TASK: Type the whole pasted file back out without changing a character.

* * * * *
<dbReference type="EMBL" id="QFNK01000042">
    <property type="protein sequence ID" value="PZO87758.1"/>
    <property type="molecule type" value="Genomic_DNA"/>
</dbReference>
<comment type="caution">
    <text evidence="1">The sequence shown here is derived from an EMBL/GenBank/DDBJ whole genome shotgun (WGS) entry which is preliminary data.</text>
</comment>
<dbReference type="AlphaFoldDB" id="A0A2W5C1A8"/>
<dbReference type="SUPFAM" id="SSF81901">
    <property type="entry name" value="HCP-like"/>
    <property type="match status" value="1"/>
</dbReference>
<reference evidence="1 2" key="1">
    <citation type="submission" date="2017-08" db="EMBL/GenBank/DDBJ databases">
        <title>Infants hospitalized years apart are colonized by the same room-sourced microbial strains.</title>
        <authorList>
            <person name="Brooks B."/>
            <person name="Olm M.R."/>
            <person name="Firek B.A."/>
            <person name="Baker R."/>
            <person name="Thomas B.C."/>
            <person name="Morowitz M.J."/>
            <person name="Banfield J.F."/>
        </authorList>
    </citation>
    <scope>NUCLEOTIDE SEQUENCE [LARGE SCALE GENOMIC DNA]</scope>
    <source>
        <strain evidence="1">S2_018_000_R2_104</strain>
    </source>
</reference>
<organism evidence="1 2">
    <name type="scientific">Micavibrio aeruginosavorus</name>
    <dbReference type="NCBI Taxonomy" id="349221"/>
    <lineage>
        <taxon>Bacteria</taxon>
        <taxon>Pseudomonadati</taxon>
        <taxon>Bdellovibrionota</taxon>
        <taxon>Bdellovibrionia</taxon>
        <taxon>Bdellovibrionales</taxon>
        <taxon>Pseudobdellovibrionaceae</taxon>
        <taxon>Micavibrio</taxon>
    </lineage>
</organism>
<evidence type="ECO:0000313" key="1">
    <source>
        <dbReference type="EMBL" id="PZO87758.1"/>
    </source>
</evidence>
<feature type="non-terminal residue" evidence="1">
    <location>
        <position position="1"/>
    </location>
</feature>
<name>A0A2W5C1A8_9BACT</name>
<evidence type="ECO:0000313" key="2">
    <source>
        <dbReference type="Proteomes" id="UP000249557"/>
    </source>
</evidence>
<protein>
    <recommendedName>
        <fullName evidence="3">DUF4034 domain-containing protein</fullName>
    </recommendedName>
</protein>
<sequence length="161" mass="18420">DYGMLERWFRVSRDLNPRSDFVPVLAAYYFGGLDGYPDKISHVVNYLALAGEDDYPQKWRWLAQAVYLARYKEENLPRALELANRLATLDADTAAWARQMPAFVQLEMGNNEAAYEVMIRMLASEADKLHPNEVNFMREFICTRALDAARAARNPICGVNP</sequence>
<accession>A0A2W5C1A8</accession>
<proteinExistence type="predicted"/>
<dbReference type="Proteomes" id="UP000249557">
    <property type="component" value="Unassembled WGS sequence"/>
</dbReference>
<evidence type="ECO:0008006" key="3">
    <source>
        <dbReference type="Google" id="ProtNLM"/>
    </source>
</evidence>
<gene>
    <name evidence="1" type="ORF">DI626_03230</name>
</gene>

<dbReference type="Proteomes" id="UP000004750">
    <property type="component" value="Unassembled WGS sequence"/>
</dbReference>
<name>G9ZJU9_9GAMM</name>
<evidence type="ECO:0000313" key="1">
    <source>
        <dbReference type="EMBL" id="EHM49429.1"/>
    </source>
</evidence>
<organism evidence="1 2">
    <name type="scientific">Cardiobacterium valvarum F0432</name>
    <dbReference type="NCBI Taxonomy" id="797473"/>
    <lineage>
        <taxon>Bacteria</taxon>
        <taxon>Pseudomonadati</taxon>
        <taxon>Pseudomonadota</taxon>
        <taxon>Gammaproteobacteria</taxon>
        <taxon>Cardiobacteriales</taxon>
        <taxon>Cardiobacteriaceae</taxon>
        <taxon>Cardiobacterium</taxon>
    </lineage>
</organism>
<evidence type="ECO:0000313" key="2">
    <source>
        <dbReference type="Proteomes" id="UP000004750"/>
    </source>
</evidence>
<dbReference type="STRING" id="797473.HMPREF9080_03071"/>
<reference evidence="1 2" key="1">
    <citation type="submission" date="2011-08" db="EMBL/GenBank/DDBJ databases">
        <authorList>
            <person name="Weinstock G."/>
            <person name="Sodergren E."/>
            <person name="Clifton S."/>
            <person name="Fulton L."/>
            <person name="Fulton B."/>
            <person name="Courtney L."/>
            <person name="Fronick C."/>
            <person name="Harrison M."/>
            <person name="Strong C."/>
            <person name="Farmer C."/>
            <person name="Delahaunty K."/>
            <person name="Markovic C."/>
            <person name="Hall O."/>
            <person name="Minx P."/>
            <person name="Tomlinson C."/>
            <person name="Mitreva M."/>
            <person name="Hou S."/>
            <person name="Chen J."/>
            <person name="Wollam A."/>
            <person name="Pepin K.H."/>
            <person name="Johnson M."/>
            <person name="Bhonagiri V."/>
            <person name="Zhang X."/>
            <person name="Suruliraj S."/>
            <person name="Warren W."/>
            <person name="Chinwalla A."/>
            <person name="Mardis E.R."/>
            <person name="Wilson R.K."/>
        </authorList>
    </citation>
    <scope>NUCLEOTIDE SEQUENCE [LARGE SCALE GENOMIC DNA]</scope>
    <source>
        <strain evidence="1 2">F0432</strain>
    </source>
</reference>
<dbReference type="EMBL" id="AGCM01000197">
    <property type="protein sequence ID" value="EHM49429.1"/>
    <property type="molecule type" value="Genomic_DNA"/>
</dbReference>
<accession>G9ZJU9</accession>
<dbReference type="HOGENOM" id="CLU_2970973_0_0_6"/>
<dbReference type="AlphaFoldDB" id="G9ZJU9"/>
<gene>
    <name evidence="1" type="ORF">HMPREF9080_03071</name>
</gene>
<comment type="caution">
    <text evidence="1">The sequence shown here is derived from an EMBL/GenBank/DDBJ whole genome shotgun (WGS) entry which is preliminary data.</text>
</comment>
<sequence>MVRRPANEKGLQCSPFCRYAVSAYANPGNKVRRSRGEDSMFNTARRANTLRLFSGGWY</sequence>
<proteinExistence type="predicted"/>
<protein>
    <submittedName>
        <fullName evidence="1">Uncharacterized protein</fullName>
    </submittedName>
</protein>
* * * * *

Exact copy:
<dbReference type="EMBL" id="QFNK01000042">
    <property type="protein sequence ID" value="PZO87758.1"/>
    <property type="molecule type" value="Genomic_DNA"/>
</dbReference>
<comment type="caution">
    <text evidence="1">The sequence shown here is derived from an EMBL/GenBank/DDBJ whole genome shotgun (WGS) entry which is preliminary data.</text>
</comment>
<dbReference type="AlphaFoldDB" id="A0A2W5C1A8"/>
<dbReference type="SUPFAM" id="SSF81901">
    <property type="entry name" value="HCP-like"/>
    <property type="match status" value="1"/>
</dbReference>
<reference evidence="1 2" key="1">
    <citation type="submission" date="2017-08" db="EMBL/GenBank/DDBJ databases">
        <title>Infants hospitalized years apart are colonized by the same room-sourced microbial strains.</title>
        <authorList>
            <person name="Brooks B."/>
            <person name="Olm M.R."/>
            <person name="Firek B.A."/>
            <person name="Baker R."/>
            <person name="Thomas B.C."/>
            <person name="Morowitz M.J."/>
            <person name="Banfield J.F."/>
        </authorList>
    </citation>
    <scope>NUCLEOTIDE SEQUENCE [LARGE SCALE GENOMIC DNA]</scope>
    <source>
        <strain evidence="1">S2_018_000_R2_104</strain>
    </source>
</reference>
<organism evidence="1 2">
    <name type="scientific">Micavibrio aeruginosavorus</name>
    <dbReference type="NCBI Taxonomy" id="349221"/>
    <lineage>
        <taxon>Bacteria</taxon>
        <taxon>Pseudomonadati</taxon>
        <taxon>Bdellovibrionota</taxon>
        <taxon>Bdellovibrionia</taxon>
        <taxon>Bdellovibrionales</taxon>
        <taxon>Pseudobdellovibrionaceae</taxon>
        <taxon>Micavibrio</taxon>
    </lineage>
</organism>
<evidence type="ECO:0000313" key="1">
    <source>
        <dbReference type="EMBL" id="PZO87758.1"/>
    </source>
</evidence>
<feature type="non-terminal residue" evidence="1">
    <location>
        <position position="1"/>
    </location>
</feature>
<name>A0A2W5C1A8_9BACT</name>
<evidence type="ECO:0000313" key="2">
    <source>
        <dbReference type="Proteomes" id="UP000249557"/>
    </source>
</evidence>
<protein>
    <recommendedName>
        <fullName evidence="3">DUF4034 domain-containing protein</fullName>
    </recommendedName>
</protein>
<sequence length="161" mass="18420">DYGMLERWFRVSRDLNPRSDFVPVLAAYYFGGLDGYPDKISHVVNYLALAGEDDYPQKWRWLAQAVYLARYKEENLPRALELANRLATLDADTAAWARQMPAFVQLEMGNNEAAYEVMIRMLASEADKLHPNEVNFMREFICTRALDAARAARNPICGVNP</sequence>
<accession>A0A2W5C1A8</accession>
<proteinExistence type="predicted"/>
<dbReference type="Proteomes" id="UP000249557">
    <property type="component" value="Unassembled WGS sequence"/>
</dbReference>
<evidence type="ECO:0008006" key="3">
    <source>
        <dbReference type="Google" id="ProtNLM"/>
    </source>
</evidence>
<gene>
    <name evidence="1" type="ORF">DI626_03230</name>
</gene>

<dbReference type="Proteomes" id="UP000004750">
    <property type="component" value="Unassembled WGS sequence"/>
</dbReference>
<name>G9ZJU9_9GAMM</name>
<evidence type="ECO:0000313" key="1">
    <source>
        <dbReference type="EMBL" id="EHM49429.1"/>
    </source>
</evidence>
<organism evidence="1 2">
    <name type="scientific">Cardiobacterium valvarum F0432</name>
    <dbReference type="NCBI Taxonomy" id="797473"/>
    <lineage>
        <taxon>Bacteria</taxon>
        <taxon>Pseudomonadati</taxon>
        <taxon>Pseudomonadota</taxon>
        <taxon>Gammaproteobacteria</taxon>
        <taxon>Cardiobacteriales</taxon>
        <taxon>Cardiobacteriaceae</taxon>
        <taxon>Cardiobacterium</taxon>
    </lineage>
</organism>
<evidence type="ECO:0000313" key="2">
    <source>
        <dbReference type="Proteomes" id="UP000004750"/>
    </source>
</evidence>
<dbReference type="STRING" id="797473.HMPREF9080_03071"/>
<reference evidence="1 2" key="1">
    <citation type="submission" date="2011-08" db="EMBL/GenBank/DDBJ databases">
        <authorList>
            <person name="Weinstock G."/>
            <person name="Sodergren E."/>
            <person name="Clifton S."/>
            <person name="Fulton L."/>
            <person name="Fulton B."/>
            <person name="Courtney L."/>
            <person name="Fronick C."/>
            <person name="Harrison M."/>
            <person name="Strong C."/>
            <person name="Farmer C."/>
            <person name="Delahaunty K."/>
            <person name="Markovic C."/>
            <person name="Hall O."/>
            <person name="Minx P."/>
            <person name="Tomlinson C."/>
            <person name="Mitreva M."/>
            <person name="Hou S."/>
            <person name="Chen J."/>
            <person name="Wollam A."/>
            <person name="Pepin K.H."/>
            <person name="Johnson M."/>
            <person name="Bhonagiri V."/>
            <person name="Zhang X."/>
            <person name="Suruliraj S."/>
            <person name="Warren W."/>
            <person name="Chinwalla A."/>
            <person name="Mardis E.R."/>
            <person name="Wilson R.K."/>
        </authorList>
    </citation>
    <scope>NUCLEOTIDE SEQUENCE [LARGE SCALE GENOMIC DNA]</scope>
    <source>
        <strain evidence="1 2">F0432</strain>
    </source>
</reference>
<dbReference type="EMBL" id="AGCM01000197">
    <property type="protein sequence ID" value="EHM49429.1"/>
    <property type="molecule type" value="Genomic_DNA"/>
</dbReference>
<accession>G9ZJU9</accession>
<dbReference type="HOGENOM" id="CLU_2970973_0_0_6"/>
<dbReference type="AlphaFoldDB" id="G9ZJU9"/>
<gene>
    <name evidence="1" type="ORF">HMPREF9080_03071</name>
</gene>
<comment type="caution">
    <text evidence="1">The sequence shown here is derived from an EMBL/GenBank/DDBJ whole genome shotgun (WGS) entry which is preliminary data.</text>
</comment>
<sequence>MVRRPANEKGLQCSPFCRYAVSAYANPGNKVRRSRGEDSMFNTARRANTLRLFSGGWY</sequence>
<proteinExistence type="predicted"/>
<protein>
    <submittedName>
        <fullName evidence="1">Uncharacterized protein</fullName>
    </submittedName>
</protein>